Is Diet Soda Healthier? Myths Uncovered

Diet Soda & HealthAs a caregiver, you are charged with caring for your aging or ill loved one, but you also need to care for yourself. Self-care, unfortunately, is not something that comes easily to caregivers – there are just too many pressing tasks on their plates, many of them say. One way in which a caregiver can practice self-care is through their food and drink choices.

Before you pick up that diet soda, thinking that you’re saving calories and therefore drinking “healthier” you should be aware of a few myths that are pervasive. Yes you will be saving calories and sugar and you can still receive a sometimes much-needed caffeine boost, but the caloric savings from diet to non-diet sodas may not even the scale.

Studies have shown though that even with the ingestion of fewer calories and sugar, diet sodas may not be better for your overall health. Researchers from Boston University found that both types of sodas – sugar and diet – can “boost the risk of metabolic syndrome- a collection of risk factors that increase the risk of health problems including heart disease diabetes and stroke.”

This metabolic syndrome was shown to be close to 40% higher among individuals who drank one can of soda a day as compared to those who didn’t drink soda. The research didn’t show that an individual who drank soda would suffer this syndrome, but that there was a connection.

It’s also been shown that those who drink sodas with artificial sweeteners may eat more than those who don’t drink diet sodas. The reason could be that the artificial sweetener doesn’t allow your body to properly “assess” the calories you’ve ingested and may make you believe you are still hungry.

Making a change from diet sodas with artificial sweeteners to regular soda is a start in weaning oneself off of carbonated drinks. Giving up soda is also better for your teeth because the carbonation can lead to tooth decay. A healthier option would be to give up soda all together and drink water. Add a slice of lemon or cucumber or even a few squeezes of lime juice to the water to jazz up the flavor a bit.

Ask your family and those in your care to give up the soda as a show of solidarity and help the family all make healthier choices in beverages!

How To Be A Great Long Distance Grandparent

It’s a fact of life for many families that they are separated by as much as hundreds or thousands of miles. A recent study found that more than 50 percent of all grandparents live more than 200 miles from their children and grandchildren. The family may have had to move for a job opportunity or other financial reasons, but where does that leave the grandparents who want to have a close bond with their grandchild? It leaves them to find interactive, unique ways in which to stay in touch.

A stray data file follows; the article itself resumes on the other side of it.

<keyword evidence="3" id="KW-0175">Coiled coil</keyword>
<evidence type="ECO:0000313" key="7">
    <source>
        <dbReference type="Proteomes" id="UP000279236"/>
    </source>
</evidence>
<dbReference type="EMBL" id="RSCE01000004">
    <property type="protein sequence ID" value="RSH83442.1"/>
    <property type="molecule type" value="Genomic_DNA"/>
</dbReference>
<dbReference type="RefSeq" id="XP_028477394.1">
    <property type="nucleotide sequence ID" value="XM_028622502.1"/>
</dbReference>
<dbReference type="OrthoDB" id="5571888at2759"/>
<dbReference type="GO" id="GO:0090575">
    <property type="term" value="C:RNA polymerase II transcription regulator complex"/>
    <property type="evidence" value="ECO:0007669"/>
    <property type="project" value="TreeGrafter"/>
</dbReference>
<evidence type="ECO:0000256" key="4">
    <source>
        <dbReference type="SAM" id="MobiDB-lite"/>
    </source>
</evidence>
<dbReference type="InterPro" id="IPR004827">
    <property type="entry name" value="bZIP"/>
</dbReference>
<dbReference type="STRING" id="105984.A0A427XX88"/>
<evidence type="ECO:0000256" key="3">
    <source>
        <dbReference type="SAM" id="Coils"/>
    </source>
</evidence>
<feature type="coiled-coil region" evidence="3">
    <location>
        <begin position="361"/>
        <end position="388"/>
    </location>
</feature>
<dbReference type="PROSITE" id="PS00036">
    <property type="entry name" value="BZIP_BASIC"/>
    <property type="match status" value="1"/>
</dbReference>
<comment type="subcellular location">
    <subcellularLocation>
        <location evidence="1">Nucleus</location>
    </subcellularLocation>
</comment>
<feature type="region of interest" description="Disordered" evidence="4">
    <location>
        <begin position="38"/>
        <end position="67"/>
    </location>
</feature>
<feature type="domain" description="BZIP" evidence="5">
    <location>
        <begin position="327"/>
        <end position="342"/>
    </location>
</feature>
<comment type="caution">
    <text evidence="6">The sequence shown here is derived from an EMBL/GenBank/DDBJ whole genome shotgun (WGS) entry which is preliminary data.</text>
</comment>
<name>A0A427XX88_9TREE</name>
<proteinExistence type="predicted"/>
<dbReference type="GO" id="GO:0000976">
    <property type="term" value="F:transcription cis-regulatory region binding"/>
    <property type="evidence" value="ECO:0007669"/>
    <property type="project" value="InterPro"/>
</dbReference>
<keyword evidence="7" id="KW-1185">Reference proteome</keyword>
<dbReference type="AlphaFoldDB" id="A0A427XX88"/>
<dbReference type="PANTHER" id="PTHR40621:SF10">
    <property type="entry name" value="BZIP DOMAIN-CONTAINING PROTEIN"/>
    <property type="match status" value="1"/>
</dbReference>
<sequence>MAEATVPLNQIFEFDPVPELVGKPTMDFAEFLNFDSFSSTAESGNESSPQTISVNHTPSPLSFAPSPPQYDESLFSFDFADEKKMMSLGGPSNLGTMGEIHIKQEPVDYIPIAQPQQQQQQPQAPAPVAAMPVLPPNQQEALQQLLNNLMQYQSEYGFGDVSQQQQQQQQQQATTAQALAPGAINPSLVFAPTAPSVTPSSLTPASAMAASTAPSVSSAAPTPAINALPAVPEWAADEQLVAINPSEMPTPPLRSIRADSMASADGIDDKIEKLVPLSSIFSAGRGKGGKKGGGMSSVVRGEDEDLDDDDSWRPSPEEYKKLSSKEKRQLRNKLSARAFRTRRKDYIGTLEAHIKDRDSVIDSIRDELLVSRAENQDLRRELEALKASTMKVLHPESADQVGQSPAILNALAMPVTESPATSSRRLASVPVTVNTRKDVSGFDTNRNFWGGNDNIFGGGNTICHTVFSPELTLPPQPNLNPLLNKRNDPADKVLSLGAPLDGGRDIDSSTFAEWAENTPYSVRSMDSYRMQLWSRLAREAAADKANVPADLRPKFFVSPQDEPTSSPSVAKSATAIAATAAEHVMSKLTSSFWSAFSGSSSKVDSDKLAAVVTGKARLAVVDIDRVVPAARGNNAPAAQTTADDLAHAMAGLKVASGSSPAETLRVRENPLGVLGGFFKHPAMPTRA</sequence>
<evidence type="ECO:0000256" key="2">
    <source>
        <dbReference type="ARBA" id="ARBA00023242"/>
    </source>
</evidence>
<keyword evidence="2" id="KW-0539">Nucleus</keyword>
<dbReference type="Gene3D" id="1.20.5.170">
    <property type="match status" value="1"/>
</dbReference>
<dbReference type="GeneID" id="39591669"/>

Tech savvy grandparents are turning to the internet and to options such as FaceTime or video chats to stay involved in the lives of their grandchild. Forming a bond across the miles is much easier if you can see and virtually interact with them rather than simply being a faceless voice on the telephone.

Just because you don’t live “over the river and through the woods” there are ways – thanks to technology – that you can keep in touch with your grandchildren. Don’t let yourself become the “grandma who gives me gifts” be the “grandma that’s waiting for me when I get home from school or soccer practice.”

Here are ways you can stay in touch, and in tune, with what’s going on in the lives of your grandchildren:

  • Make a daily or weekly “date” with your family. If your grandchild is too young to video chat, ask your children to let you be a part of his or her life by turning on the video camera during dinner or bath time or even when he or she is trying to take her first steps.
  • Once your grandchild is old enough to know that it’s time for grandma and grandpa time, use the video feature to talk with them about their day, read a book with them or even do crafts together.
  • Make sure that once your grandchild is old enough that he knows you have a date at a particular time and ask your children to make sure they help build the excitement of the visit. Imagine if you could be there to welcome your grandchild home from school in case they come home to an empty house on occasion. It would be a treat for the both of you and could even put mom and dad’s mind at ease.
  • Read a book together. Find an age appropriate book and either read it to your grandchild or when they get old enough read the book together and talk about it.
  • Are you a crafty grandparent? If so, see if your grandchild wants to learn to knit, crochet, bake or do woodworking crafts with you. You can supply them with what they need to complete the craft and then you can be on the camera together learning and working on the project.
  • You can play a game together. Set up a chess set in each house and play together. Grab a crossword puzzle book or a word jumble and complete them together.
  • Play a getting-to-know-you game. You can each ask questions via email and then answer them. This is a great way for you to truly get to know your grandchild and for you to pass along some of your life experiences.
  • Grab a camera and take a photo a couple of times a week to share with each other. Did you go to the park? Take a picture. Did your grandchild have a soccer game? Have a picture of him taken in his uniform so you can see it. Remember too, that with the beauty of the internet you can have your child video tape or even have you there “live” at the game or the dance recital.

It isn’t easy to be long distance from your beloved children and grandchildren, but thanks to technology you can feel as though you’re in the same room!